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She finds inspiration in the history of her small hometown of less than 1,500 people.

Then she coats her backdrop with colors of the past, pouring her heart into each painting.

Barb Dilly, of Shell Rock, has a new mural going up in the town’s historic downtown — this time depicting a switchboard operator from the Shell Rock Telephone Exchange.

“Everything was pretty much happening here,” Dilly explained of her reasoning for painting this scene.

The muse is Faye Vossberg, a friend to Dilly, who lives just down the street from where the mural is taking shape at the Butler-Bremer Communications building.

Vossberg, a switchboard operator at the time, is pictured in Shell Rock’s history book, “Shell Rock: More Water Under The Bridge.” As noted in the book, a switchboard is a device that manually connects one group of telephones to another. Transferring the calls for a number of years was Vossberg.

“I’m enjoying painting her, because Faye is still a very attractive woman, and she has red hair as you can see, she was quite pretty,” Dilly said as she admired her work. “She just laughed [when I told her I would be painting her]. She’s been a big part of our local history and restoring our history, so she enjoys this sort of thing.”

The building, which now houses the internet service provider, Butler-Bremer Communications, is a field office for the main branch in Plainfield. Dilly said that she was approached by one of the employees who asked her to paint a mural on the building, to which she gladly agreed.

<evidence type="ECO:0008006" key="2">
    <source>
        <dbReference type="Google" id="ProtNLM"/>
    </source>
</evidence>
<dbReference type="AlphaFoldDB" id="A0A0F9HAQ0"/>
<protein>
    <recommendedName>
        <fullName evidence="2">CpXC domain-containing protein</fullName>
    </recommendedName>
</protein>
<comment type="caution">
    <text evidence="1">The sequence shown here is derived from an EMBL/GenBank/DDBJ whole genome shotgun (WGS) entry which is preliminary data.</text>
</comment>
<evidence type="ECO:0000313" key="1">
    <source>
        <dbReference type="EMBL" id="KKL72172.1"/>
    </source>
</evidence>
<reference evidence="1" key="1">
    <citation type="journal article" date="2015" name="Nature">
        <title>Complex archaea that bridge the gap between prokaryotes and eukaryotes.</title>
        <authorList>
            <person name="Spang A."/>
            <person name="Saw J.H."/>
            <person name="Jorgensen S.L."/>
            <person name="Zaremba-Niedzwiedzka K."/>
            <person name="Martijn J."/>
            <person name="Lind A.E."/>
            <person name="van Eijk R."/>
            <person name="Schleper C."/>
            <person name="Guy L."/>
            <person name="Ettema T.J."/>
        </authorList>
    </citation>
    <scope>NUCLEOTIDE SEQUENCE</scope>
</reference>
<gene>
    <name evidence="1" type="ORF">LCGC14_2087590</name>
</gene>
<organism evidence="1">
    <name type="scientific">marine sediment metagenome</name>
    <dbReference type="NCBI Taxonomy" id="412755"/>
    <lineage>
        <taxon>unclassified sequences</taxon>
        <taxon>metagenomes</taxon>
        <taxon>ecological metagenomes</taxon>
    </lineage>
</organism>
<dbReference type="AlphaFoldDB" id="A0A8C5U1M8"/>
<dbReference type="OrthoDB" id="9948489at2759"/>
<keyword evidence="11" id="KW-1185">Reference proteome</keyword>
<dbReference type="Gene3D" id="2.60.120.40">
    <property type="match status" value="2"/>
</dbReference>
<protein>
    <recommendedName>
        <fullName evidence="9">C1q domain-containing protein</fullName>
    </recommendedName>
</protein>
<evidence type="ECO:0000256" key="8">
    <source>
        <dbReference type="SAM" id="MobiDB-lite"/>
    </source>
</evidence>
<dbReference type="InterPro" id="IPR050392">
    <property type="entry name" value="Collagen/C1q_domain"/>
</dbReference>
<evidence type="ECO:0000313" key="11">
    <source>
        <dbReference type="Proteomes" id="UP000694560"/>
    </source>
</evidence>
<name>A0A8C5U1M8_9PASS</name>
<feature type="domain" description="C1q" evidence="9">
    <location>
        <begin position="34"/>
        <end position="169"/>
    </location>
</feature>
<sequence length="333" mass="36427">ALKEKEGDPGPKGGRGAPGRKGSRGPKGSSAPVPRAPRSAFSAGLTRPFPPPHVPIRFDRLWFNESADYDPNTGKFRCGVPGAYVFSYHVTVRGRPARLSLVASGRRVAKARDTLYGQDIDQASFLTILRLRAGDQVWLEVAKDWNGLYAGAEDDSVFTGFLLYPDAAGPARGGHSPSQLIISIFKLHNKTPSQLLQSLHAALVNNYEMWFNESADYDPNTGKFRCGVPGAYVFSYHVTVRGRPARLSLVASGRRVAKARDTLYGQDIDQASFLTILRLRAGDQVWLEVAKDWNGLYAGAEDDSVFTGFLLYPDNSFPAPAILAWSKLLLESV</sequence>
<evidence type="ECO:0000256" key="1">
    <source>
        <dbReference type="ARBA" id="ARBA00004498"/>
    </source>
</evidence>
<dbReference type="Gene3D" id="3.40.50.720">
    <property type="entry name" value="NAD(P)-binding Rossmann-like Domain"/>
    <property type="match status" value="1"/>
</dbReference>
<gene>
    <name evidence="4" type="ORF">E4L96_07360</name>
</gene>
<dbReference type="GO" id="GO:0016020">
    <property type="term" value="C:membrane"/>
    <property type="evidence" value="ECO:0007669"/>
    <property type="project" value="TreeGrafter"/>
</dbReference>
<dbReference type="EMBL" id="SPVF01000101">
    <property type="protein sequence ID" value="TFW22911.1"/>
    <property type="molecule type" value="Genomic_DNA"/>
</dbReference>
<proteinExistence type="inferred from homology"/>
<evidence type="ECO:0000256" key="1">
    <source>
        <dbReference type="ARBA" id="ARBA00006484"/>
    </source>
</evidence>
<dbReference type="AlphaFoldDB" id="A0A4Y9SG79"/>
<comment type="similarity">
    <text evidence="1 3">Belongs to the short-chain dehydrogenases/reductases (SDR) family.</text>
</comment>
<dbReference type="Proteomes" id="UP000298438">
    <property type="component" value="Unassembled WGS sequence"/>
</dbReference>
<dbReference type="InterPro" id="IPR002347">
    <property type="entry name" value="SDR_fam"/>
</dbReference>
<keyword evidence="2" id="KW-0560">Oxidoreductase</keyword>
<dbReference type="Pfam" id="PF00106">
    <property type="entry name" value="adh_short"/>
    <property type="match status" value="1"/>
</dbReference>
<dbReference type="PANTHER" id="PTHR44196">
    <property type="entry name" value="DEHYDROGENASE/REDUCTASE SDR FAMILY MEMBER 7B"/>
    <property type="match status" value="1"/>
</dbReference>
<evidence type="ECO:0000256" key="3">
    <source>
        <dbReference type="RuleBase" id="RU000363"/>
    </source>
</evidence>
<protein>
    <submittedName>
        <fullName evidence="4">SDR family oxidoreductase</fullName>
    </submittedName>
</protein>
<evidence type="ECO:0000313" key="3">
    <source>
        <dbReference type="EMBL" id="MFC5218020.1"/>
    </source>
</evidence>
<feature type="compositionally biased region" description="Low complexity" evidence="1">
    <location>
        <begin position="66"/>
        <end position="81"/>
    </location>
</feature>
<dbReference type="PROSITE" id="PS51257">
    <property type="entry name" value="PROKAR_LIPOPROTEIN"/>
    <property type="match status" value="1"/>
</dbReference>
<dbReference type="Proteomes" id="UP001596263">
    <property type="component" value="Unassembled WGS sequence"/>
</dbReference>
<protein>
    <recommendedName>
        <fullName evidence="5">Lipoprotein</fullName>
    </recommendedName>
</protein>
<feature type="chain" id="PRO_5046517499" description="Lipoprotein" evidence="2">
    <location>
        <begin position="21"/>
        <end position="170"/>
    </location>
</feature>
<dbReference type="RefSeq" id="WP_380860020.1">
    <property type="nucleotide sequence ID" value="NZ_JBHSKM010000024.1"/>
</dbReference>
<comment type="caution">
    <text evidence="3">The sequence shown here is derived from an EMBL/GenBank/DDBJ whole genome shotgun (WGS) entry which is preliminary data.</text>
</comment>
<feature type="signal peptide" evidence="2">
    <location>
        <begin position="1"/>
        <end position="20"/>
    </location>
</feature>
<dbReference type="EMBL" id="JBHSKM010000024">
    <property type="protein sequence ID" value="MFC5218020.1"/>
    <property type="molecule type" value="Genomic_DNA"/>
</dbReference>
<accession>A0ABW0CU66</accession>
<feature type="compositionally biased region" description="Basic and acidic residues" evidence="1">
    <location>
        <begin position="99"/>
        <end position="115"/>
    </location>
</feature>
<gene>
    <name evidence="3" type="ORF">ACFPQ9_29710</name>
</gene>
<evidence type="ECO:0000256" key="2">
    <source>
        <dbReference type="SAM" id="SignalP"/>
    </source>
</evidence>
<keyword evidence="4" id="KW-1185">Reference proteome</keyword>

Dilly has painted a number of murals throughout the downtown district to date, including a Coca-Cola sign, a hometown mural and oil painting panels that now adorn the walls of City Hall. 

The latest one, though, is a favorite.

With a brown trim that matches the roof of the building and a burgundy outline that coordinates with the color of the doors, Dilly has been praised by the business for her seamless incorporation of the mural. 

But, they aren’t the only ones impressed with her work. 

“I get people stopping by all the time,” Dilly said. “When I first started, they wanted to know what I was painting, and I said, ‘You’ll have to wait and see,’ so that has been kind of fun.

“Now the kids walk by, and people enjoy Shell Rock history. They are very kind, they say, ‘Oh it’s so pretty, we like it, you’re doing a good job.’ They like having things in the town that are interesting.”

And with this painting, Dilly has let her creative juices flow. Logging over 50 hours so far, she has free-handed a plant in place of papers in the photo and even wanted to add a cat in the corner of the room — though Faye advised her against it.

“Having artistic license is fun, I like that,” Dilly said.

Trained artistically, Dilly made a living selling her artwork, before she started her career. Now, she is an anthropology professor at Creighton University in Omaha, Nebraska, where she has a second home.

And while this is just a hobby for now, Dilly loves the work she does and is hoping to find a younger apprentice to share her knowledge with.

“I like to play around with the details — I’m slow that way,” Dilly said. “I’m slow, you know, I couldn’t be a professional mural painter, they slap stuff up in a day, and I do it for a hobby.”